Pros and cons of special diets

It seems that for most of my adult life I’ve had frequent periods of experimenting with my diet. Not weight loss diets, but various diets that purport to improve my health and well being. I’m not sure if my health has thereby improved or not, but that’s a little bit of a tangent. Fortunately or unfortunately, I’m not a person who must follow a specific food regimen or get very sick. E.g. I don’t have Celiac disease, so I can experiment with eating or not eating gluten.  Lately, for example, I’ve been thinking of trying to eat significantly fewer carbs as a way of addressing a few physical issues.

I think one reason I experiment with diets a lot is it’s kind of an interesting project for me. Plus there’s always the hope that something will change significantly for the better. But there are a few tradeoffs to following a designer diet.  One is that special diets are often more expensive than conventional diets, especially if you buy organic.

Another is that these special foods often become less available or even more expensive during times of crisis or shortage. I usually try to buy certain things organic but when the pandemic hit last year all thought of organic food or special food went out the window. My focus was on just making sure I had enough to eat at a relatively affordable price. Oh, and also there was comfort food.

Now I’ve noticed that I feel stable enough in my food supply to stat thinking about experimenting again, but the lesson is that if food shortages really do come along it will be harder to make the adjustment with a special diet. The transitions to and from a special diet can add extra stress to a crisis. Even when I travel to my home town in Russia, I often have a pretty rude dietary adjustment there. My dear friends, with whom I stay, are all about sugary snacks, simple carby potatoes and porridges, plus cold cuts and hot dogs. It’s a shock to adjust to that. Then, when I get back to the States it’s a shock to adjust back.

This makes me wonder about the viability of designer food diets when I’m trying to live with crisis preparedness in mind. My emergency food certainly doesn’t reflect my more esoteric food interests. So, if the food supply breaks down I’m going to have to have a wallop of an adjustment, in addition to any other stresses of the emergency. Is it worth sustaining that extra stress? Does it make more sense to eat more conventionally and simply? I’m not sure I’m ready to give up my food experimentation yet, and I do think there are health benefits to customized diets. What do you think?


  • Comments (3)

    • 5

      My philosophy is to snychromesh my foods with a flexibility to anticipate supply changes.  For example, I am a consumer of raw honey.  If raw honey evaporates from the shelves of the grocery store, will revert to pasteurized, non-raw honey. Will never even consider high frucose corn off the cob.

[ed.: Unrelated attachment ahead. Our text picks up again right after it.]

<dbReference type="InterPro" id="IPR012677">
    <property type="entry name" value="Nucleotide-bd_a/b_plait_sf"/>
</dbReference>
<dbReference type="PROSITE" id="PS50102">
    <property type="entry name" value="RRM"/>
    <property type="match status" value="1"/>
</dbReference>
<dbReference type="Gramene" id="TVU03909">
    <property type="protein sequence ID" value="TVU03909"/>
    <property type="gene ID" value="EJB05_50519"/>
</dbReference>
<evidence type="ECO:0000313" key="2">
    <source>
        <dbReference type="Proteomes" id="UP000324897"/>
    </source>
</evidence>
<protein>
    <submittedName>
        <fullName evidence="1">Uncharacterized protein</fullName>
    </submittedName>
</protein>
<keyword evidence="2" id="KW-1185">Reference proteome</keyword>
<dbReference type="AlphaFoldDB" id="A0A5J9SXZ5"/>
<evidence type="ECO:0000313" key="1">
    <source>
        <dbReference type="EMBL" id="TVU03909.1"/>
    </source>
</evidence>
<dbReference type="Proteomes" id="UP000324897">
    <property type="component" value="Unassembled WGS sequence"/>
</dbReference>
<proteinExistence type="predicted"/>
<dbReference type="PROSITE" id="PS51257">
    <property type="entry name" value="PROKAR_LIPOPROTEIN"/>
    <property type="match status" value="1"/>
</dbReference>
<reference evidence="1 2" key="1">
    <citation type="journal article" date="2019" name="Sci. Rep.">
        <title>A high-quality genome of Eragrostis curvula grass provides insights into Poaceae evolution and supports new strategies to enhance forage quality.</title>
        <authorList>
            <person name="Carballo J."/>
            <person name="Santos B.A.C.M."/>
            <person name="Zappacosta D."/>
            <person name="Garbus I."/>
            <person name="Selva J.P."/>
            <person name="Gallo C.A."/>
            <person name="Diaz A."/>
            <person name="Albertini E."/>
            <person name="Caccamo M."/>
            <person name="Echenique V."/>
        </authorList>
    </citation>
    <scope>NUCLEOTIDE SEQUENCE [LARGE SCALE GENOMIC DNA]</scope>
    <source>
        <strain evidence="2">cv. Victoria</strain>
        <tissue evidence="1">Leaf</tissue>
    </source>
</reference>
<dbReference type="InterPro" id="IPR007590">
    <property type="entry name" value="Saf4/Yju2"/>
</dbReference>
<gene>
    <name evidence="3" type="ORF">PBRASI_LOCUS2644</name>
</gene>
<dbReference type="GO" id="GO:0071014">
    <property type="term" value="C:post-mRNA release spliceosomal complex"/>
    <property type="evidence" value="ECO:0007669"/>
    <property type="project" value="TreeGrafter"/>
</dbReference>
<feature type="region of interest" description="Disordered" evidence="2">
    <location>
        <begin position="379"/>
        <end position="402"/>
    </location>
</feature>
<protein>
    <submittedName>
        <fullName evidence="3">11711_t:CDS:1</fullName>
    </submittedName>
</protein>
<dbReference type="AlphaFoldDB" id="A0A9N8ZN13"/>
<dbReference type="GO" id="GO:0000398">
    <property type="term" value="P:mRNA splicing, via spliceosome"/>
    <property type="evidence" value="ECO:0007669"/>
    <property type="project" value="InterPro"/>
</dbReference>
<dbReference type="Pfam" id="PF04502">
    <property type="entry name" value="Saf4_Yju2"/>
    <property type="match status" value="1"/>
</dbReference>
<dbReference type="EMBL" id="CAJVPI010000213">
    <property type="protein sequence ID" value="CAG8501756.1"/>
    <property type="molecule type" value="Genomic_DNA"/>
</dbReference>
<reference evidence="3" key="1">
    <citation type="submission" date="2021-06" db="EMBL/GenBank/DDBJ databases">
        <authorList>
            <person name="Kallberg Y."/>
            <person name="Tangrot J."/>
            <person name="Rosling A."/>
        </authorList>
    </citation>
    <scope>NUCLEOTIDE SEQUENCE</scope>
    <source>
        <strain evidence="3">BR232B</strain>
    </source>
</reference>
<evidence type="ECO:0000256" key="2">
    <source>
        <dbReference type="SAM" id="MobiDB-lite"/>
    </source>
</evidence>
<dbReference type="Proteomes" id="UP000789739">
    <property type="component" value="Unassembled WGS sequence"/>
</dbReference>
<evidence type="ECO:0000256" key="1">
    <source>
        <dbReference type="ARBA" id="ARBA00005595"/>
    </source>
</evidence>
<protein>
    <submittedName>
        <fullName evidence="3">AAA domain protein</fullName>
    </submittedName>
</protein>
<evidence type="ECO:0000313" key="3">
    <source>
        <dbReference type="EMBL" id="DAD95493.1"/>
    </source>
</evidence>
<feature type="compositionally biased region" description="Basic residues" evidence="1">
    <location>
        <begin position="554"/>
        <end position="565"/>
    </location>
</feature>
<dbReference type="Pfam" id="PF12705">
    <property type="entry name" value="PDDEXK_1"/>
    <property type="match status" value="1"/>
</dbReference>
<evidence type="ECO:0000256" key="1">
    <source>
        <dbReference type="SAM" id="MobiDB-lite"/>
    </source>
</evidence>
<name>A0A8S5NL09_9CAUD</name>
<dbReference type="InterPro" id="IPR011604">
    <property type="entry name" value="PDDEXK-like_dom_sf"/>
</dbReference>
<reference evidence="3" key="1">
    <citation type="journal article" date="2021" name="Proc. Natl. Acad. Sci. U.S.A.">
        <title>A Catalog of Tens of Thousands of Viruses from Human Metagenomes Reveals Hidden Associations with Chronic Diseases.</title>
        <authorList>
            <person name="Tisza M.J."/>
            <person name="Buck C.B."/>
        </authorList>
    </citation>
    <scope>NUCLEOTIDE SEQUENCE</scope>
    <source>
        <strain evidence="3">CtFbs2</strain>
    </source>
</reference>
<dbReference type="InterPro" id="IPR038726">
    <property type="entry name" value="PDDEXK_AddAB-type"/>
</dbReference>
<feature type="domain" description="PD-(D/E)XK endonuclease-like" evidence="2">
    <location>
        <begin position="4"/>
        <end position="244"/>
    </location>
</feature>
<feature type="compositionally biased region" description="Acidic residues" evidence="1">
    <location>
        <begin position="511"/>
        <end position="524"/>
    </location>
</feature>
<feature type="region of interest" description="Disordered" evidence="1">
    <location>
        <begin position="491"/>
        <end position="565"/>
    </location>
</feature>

For me, stress management gets priority over real health foods.  If, for example, am under immense stress, the chips would not be considerd evil.  I do not rationalize. It’s a balancing act being used.

      My conbination snack / health food is tree nuts.  They’re more expensive than peanuts – actually not a nut; they are legumes.  Tree nuts work for prostrate maintenance and the real cost comparison is the tree nut cost versus RX pharma.  

      Not knowledgeable in subject but some say “organic” is not a critical component of health foods. 

      I am now in the mood for a peva – although no longer consume alcoholic beverages – at least until end times – and then much shelf space here will be available.  Jewell of Russia vodka distilled 7 times ? After we circle the evac wagons, at campfire, aforesaid along with burnt marshmellows and the Russian champaign.

    • 5

      I can’t say I follow any specific diet however my diet has changed over time reflecting the changes in my body as I age.  I just can’t and really don’t want to eat certain foods.  I drink no soda and rarely drink alcoholic beverages.  I now drink unsweet tea as opposed to sweet tea.  I eat very little fried food and I almost never buy canned or processed foods.  I enjoy cooking from scratch and don’t want all the added chemicals.  I don’t have to have a meat with every meal and when I do, it is rarely beef… mostly fish and poultry.  I love cooking dried beans, especially red beans & rice.

      As a prepper, my current diet is more aligned with what I would eat in a crisis so I have little concern if that happens.  There would be little shock to my system.

    • 8

      My wife seems to change her diet every few months as she is dealing with some health issues and is trying to solve it by diet instead of traditional doctors. It does make for some difficulties in our food storage for her. 

      What we do is that when she starts a diet and wants to stick with it for a while, we start building up a few months of food storage of the food she is regularly eating. And I have my own foods that I enjoy and is pretty consistent. 

      If she does need to switch her diet, then we just use up the food she has been storing until it is gone and start over with her new diet and buy a couple extra items here and there until we build up again. 

      If a disaster was to hit, we can keep up our normal eating routines and if things are still bad, she can slowly transition to our long term staples of flour, rice, beans, etc…

      So store what you normally eat.

      -Be Prepared-